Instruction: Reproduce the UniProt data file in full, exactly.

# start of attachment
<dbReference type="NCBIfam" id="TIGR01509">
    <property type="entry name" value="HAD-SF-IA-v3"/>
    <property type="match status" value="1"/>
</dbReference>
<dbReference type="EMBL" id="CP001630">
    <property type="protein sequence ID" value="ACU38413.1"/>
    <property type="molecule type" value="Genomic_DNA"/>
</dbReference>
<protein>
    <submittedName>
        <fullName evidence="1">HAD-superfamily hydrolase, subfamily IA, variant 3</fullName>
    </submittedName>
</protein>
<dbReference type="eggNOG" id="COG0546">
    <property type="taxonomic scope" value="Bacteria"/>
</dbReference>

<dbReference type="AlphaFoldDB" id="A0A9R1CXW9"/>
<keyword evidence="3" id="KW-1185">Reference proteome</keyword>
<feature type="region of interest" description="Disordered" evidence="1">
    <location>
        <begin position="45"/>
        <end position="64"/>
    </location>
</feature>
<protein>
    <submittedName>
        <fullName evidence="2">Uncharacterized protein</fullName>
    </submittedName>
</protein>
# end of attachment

<dbReference type="NCBIfam" id="TIGR01509">
    <property type="entry name" value="HAD-SF-IA-v3"/>
    <property type="match status" value="1"/>
</dbReference>
<dbReference type="EMBL" id="CP001630">
    <property type="protein sequence ID" value="ACU38413.1"/>
    <property type="molecule type" value="Genomic_DNA"/>
</dbReference>
<protein>
    <submittedName>
        <fullName evidence="1">HAD-superfamily hydrolase, subfamily IA, variant 3</fullName>
    </submittedName>
</protein>
<dbReference type="eggNOG" id="COG0546">
    <property type="taxonomic scope" value="Bacteria"/>
</dbReference>

<dbReference type="AlphaFoldDB" id="A0A9R1CXW9"/>
<keyword evidence="3" id="KW-1185">Reference proteome</keyword>
<feature type="region of interest" description="Disordered" evidence="1">
    <location>
        <begin position="45"/>
        <end position="64"/>
    </location>
</feature>
<protein>
    <submittedName>
        <fullName evidence="2">Uncharacterized protein</fullName>
    </submittedName>
</protein>